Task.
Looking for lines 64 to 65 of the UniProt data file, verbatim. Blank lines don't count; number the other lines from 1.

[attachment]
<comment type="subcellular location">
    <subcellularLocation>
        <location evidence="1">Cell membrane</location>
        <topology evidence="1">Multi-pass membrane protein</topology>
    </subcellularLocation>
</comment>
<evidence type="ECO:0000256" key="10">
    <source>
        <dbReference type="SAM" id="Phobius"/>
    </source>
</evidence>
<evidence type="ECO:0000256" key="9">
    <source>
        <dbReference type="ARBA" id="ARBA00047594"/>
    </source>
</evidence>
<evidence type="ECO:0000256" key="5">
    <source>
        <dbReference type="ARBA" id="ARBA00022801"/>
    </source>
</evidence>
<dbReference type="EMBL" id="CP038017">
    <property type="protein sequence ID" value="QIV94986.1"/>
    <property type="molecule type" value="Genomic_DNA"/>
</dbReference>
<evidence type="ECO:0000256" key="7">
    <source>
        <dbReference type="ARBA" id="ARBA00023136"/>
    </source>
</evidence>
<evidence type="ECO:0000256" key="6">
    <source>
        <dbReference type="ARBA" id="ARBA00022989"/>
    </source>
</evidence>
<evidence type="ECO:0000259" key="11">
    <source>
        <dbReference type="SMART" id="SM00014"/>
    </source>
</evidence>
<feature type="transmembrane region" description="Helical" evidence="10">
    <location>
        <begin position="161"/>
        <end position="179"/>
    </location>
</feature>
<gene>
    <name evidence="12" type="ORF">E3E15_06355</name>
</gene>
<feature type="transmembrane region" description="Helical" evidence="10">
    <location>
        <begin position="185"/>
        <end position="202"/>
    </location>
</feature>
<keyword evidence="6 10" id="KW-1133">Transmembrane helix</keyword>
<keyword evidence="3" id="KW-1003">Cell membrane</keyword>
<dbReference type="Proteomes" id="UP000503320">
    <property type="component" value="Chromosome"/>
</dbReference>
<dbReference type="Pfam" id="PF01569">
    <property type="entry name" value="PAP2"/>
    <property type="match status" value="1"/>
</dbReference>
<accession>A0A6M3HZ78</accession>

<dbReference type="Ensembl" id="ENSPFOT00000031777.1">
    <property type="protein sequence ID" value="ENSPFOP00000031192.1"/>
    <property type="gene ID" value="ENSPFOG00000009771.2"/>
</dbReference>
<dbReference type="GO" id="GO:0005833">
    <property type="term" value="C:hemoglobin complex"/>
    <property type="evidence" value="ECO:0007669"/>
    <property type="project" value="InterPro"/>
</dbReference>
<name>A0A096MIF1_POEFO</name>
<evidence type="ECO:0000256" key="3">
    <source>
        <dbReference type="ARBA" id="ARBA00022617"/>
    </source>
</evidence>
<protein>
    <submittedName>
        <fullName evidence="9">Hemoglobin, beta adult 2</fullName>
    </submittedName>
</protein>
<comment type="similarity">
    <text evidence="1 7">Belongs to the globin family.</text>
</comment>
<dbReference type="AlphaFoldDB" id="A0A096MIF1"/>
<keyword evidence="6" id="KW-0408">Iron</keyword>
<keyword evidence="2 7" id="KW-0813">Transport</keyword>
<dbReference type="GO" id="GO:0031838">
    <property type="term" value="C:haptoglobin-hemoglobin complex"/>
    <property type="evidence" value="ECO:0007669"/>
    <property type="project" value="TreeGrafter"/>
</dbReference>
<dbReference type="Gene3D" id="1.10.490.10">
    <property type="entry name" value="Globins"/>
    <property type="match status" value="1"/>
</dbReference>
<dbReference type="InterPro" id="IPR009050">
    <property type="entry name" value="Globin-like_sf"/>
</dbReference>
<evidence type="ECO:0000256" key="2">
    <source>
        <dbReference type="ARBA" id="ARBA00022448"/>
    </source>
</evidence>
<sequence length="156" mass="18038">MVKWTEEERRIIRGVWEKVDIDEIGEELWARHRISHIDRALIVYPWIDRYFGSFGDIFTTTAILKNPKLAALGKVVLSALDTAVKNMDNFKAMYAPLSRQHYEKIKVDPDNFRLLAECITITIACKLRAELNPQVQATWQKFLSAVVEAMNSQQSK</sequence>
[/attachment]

</dbReference>
<accession>A0A6M3HZ78</accession>